The final report of the 2016 Household Income and Expenditure Survey is out. For researchers like us who have been stuck with 2012-13 data, this is like rain in the Dry Zone. But what we’ve been given is a drizzle, in the form of a short summary, rather than the full document that will satisfy our parched brains.
There is cause for concern: Households in Batticaloa, Kilinochchi and Mullaitivu are spending more than half their expenditures on food. The Government is well advised to focus its anti-poverty efforts in these districts, which happen to be mostly populated by Tamil people – Pic by Shehan Gunasekara
But what does the summary say? It shows that poverty has declined overall. It also says that much more attention needs to be paid to poverty alleviation in the post-conflict areas in the north and the east.
These conclusions are based on a robust indicator, the food ratio, which in turn is based on Engel’s Law. In a famous study using the budget data of 153 Belgian families, Engel found that the lower a family’s income, the greater is the proportion of it spent on food. Later studies have confirmed this empirical regularity, which has been called Engel’s Law. According to H. S. Houthakker (1957), “of all the empirical regularities observed in economic data, Engel’s Law is probably the best established.”
The less a household spends on food, as against other things, the more prosperous it is. In the early 1980-81, an average Sri Lankan household spent 65% of its total expenditures on food. In 2016, the ratio has been reversed. Now it is 34.8%.
This number should have declined continuously along with the increase in our per-capita GDP. But, as Figure 4 from the Final Report shows, the 2005-15 years were anomalous. It is only in 2016 that the percentage spent on food by an average household became smaller than the percentage in 2006-07.
I have been pointing out the problem, especially the significant increase shown by the 2009-10 HIES, but have not been able to come up with a good explanation. Anyway, we can be happy that things have improved since 2010 and that we are back on track in 2016.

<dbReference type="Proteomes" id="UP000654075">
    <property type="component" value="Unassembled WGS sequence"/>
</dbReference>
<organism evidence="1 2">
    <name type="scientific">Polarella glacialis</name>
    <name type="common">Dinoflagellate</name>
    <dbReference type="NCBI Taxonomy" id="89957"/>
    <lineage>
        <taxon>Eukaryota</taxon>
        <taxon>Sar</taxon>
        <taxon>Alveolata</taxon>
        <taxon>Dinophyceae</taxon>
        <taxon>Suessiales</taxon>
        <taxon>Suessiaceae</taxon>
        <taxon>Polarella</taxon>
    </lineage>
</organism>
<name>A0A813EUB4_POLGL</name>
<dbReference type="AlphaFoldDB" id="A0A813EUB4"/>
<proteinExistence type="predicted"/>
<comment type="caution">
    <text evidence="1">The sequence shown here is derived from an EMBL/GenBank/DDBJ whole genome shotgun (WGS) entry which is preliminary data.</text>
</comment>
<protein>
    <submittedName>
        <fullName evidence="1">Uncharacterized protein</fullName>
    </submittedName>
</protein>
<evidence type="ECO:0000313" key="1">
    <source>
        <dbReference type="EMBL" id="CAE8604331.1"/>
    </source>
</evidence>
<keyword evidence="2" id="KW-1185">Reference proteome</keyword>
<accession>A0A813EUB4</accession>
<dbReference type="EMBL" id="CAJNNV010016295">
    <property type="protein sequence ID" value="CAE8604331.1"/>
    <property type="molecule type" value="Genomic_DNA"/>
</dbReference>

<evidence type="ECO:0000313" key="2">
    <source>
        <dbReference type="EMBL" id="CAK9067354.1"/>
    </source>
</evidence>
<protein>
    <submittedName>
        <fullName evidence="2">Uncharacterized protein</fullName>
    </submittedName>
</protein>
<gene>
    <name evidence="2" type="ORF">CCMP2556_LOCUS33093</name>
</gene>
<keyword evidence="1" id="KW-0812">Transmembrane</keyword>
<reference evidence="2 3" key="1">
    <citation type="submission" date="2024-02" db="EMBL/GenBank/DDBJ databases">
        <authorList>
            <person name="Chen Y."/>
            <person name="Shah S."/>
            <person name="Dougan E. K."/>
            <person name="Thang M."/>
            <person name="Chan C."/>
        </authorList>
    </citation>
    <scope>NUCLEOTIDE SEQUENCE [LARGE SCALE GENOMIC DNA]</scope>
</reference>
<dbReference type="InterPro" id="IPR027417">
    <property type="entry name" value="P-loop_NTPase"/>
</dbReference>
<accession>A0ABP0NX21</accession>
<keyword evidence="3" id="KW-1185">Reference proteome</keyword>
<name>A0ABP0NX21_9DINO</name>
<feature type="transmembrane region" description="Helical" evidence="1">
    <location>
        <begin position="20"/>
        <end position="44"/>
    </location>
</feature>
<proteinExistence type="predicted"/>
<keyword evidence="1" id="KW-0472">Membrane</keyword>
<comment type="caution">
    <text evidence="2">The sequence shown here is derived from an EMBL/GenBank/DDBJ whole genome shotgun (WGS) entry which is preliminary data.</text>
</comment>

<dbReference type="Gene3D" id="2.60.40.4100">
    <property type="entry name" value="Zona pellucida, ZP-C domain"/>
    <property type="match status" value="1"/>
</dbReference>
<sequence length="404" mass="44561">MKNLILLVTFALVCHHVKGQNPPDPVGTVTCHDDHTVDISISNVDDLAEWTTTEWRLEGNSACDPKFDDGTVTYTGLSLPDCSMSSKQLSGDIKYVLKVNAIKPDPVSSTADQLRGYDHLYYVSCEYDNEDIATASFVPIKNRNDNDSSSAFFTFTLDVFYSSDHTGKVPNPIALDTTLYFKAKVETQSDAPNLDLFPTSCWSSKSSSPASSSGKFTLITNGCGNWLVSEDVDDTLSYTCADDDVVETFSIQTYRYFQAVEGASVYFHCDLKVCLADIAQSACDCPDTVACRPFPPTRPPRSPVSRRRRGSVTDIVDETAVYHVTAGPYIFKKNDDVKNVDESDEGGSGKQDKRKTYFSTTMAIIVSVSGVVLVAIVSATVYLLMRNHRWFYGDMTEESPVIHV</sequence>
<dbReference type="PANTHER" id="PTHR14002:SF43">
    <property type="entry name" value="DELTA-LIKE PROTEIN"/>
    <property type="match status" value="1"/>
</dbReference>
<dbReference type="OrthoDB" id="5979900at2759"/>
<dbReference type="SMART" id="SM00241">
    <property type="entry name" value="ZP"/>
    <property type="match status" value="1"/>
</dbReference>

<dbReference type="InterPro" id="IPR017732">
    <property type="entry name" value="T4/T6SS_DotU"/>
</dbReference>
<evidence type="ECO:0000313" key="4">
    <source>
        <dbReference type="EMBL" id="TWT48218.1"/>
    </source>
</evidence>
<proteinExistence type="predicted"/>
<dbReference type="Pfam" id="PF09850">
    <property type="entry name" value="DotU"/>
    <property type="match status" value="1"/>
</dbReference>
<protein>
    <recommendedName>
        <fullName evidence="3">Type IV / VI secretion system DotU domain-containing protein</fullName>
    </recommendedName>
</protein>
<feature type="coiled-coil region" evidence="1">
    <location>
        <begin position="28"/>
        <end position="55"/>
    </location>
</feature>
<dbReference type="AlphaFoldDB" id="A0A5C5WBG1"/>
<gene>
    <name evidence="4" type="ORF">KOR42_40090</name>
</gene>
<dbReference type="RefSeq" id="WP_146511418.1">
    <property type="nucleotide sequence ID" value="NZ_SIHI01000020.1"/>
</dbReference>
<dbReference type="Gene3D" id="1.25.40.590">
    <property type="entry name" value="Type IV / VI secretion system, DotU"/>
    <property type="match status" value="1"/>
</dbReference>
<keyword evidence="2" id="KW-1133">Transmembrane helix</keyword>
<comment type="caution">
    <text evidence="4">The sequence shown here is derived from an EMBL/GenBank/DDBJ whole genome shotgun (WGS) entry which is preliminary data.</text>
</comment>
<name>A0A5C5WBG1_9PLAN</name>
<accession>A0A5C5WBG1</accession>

But there is cause for concern. Households in Batticaloa, Kilinochchi and Mullaitivu are spending more than half their expenditures on food as shown in Figure 5 from the 2016 HIES Final Report. They have less money to spend on transportation, health and beauty care, education, pilgrimages, etc.
The absolute amounts in leading districts such as Colombo and Gampaha are double the mean household expenditures in the laggard districts. Households in the laggard districts have less money; of that they have to spend half on food, a non-discretionary category. The effects of the conflict and distance from Colombo appear to be the obvious causes.
The Government is well advised to focus its anti-poverty efforts in these districts, which happen to be mostly populated by Tamil people.
Next worse-off are households in the Ampara, Mannar and Trincomalee districts, again post-conflict areas with significant minority-ethnicity populations, though not only Tamils.
Many of the districts with high food ratios are agriculture-based. For example, Ampara is a major rice producer. Of the Jaffna labour force, 40% are engaged in agriculture. It would seem that giving priority to the government’s plans to improve the efficacy of agricultural supply chains is likely to yield good outcomes in terms of poverty alleviation.
The fact that households in Hambantota, which used to be the one of the poorest districts in the country, have food ratios better than the Sri Lanka average suggests that the massive infrastructure spending in that district in 2005-15 may finally be showing some beneficial impacts on households that could not be seen when I looked at the numbers in 2011.
The evidence is not conclusive, but it is possible that the cause is improved access to markets, made possible by infrastructure investments.